Trump’s treatment of women reveals the real man behind the podium
Donald Trump is no stranger to backlash, not least when it comes to the barrage of comments he has made on women
Donald Trump is no stranger to backlash, not least when it comes to the barrage of comments he has made on women. From lewd comments on his daughter’s figure to a slew of attacks against female media personalities who he has called “unattractive,” overweight, “bimbo[s],” Trump is well-known for raising eyebrows and sparking anger.
As famous conservative talk show host and author Dennis Prager said: “Goodness is about character - integrity, honesty, kindness, generosity, moral courage, and the like. More than anything else, it is about how we treat other people.” So in this day of quick judgment and viral content, how can we assess the “goodness” of people in the public eye? The easiest way is look to how they treat those around them, specifically the women in their lives: their wives, mothers, daughters, and sisters.
This election cycle in the United States has made it clear that the way a man in the public domain treats women is a clear indicator of his own inner compass. Take for example, the caricature-cum-actual-Republican-presidential nominee Donald Trump.
As Jill Filipovic outlines in her opinion piece for the New York Times: “In our reluctantly feminist America, one question this election poses is whether we’ve evolved enough to value women as individuals instead of assessing them relationally, as an attractive wife supporting her husband or as a high-achieving daughter, reflecting a flattering light back on her parents. It’s a question Mr. Trump has addressed in his personal life. His answer isn’t very pretty.”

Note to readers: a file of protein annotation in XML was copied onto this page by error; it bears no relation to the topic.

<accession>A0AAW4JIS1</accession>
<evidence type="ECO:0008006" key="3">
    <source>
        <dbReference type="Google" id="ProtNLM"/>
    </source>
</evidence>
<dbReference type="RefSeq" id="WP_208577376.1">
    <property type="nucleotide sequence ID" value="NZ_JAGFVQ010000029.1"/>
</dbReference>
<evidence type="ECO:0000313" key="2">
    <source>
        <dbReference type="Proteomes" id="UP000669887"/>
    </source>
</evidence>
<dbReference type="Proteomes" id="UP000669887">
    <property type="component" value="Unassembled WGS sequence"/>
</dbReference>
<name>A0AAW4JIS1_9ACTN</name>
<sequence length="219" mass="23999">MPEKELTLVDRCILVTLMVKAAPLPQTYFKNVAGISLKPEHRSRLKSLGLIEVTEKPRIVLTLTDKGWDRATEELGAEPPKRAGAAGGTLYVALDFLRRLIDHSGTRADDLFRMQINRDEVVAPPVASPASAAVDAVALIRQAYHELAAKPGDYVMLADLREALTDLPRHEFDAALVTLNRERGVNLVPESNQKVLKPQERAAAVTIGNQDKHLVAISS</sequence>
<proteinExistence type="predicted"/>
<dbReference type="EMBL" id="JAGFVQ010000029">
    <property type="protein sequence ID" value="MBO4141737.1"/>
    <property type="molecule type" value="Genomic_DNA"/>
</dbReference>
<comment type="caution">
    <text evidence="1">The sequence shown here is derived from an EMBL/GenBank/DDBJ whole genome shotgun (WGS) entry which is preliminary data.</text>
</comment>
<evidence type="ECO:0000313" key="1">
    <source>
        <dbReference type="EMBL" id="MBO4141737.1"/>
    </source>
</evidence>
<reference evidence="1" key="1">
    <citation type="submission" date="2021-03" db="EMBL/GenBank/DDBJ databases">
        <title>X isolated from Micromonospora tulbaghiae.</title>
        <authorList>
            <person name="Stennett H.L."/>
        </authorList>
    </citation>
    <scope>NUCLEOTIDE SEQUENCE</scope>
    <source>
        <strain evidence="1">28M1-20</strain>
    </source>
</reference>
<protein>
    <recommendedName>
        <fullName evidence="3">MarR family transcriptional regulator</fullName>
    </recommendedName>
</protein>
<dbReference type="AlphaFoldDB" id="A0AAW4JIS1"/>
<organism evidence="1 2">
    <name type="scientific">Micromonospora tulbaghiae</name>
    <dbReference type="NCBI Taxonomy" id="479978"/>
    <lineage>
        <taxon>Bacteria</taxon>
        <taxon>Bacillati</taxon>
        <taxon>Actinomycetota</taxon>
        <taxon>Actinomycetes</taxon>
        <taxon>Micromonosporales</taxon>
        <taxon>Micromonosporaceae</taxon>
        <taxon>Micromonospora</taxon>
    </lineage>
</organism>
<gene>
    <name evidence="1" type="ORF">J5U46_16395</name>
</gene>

From letting his wife take a very public fall after it was revealed that parts of her Republican National Convention speech were plagiarized, to how he has repeatedly discussed how he would date his daughter Ivanka Trump, making lewd comments saying “[Ivanka] does have a very nice figure. I’ve said that if Ivanka weren’t my daughter, perhaps, I would be dating her,” to his complete lack of compassion for her or any woman having to navigate sexual harassment in the workplace.
When discussing how Ivanka or any woman should handle sexual harassment in the workplace, he expressed his belief that it makes more sense for a women to leave her job, saying, “I would like to think [Ivanka] would find another career or find another company if [she was sexually harassed at work].” All of these moments, indicate that based on his treatment of the women in his life, Trump lacks basic “goodness” as defined by Prager.
Never mind the controversy over how he questioned the grief of the mother of a fallen American soldier, Ghazala Khan,. His mistreatment of her has been met with such outrage that Gold Star Family Members, the term used for family members who have lost sons or daughters in a conflict, released a scathing statement through the votevets.org website, saying,: “When you question a mother’s pain, by implying that her religion, not her grief, kept her from addressing an arena of people, you are attacking us. When you say your job building buildings is akin to our sacrifice, you are attacking our sacrifice.”
For the first time in 128 years, The Harvard Republicans Club broke tradition and refused to endorse Trump for president, stating on their Facebook page: “The rhetoric [Trump] espouses –from racist slander to misogynistic taunts– is not consistent with our conservative principles, and his repeated mocking of the disabled and belittling of the sacrifices made by prisoners of war, Gold Star families, and Purple Heart recipients is not only bad politics, but absurdly cruel.”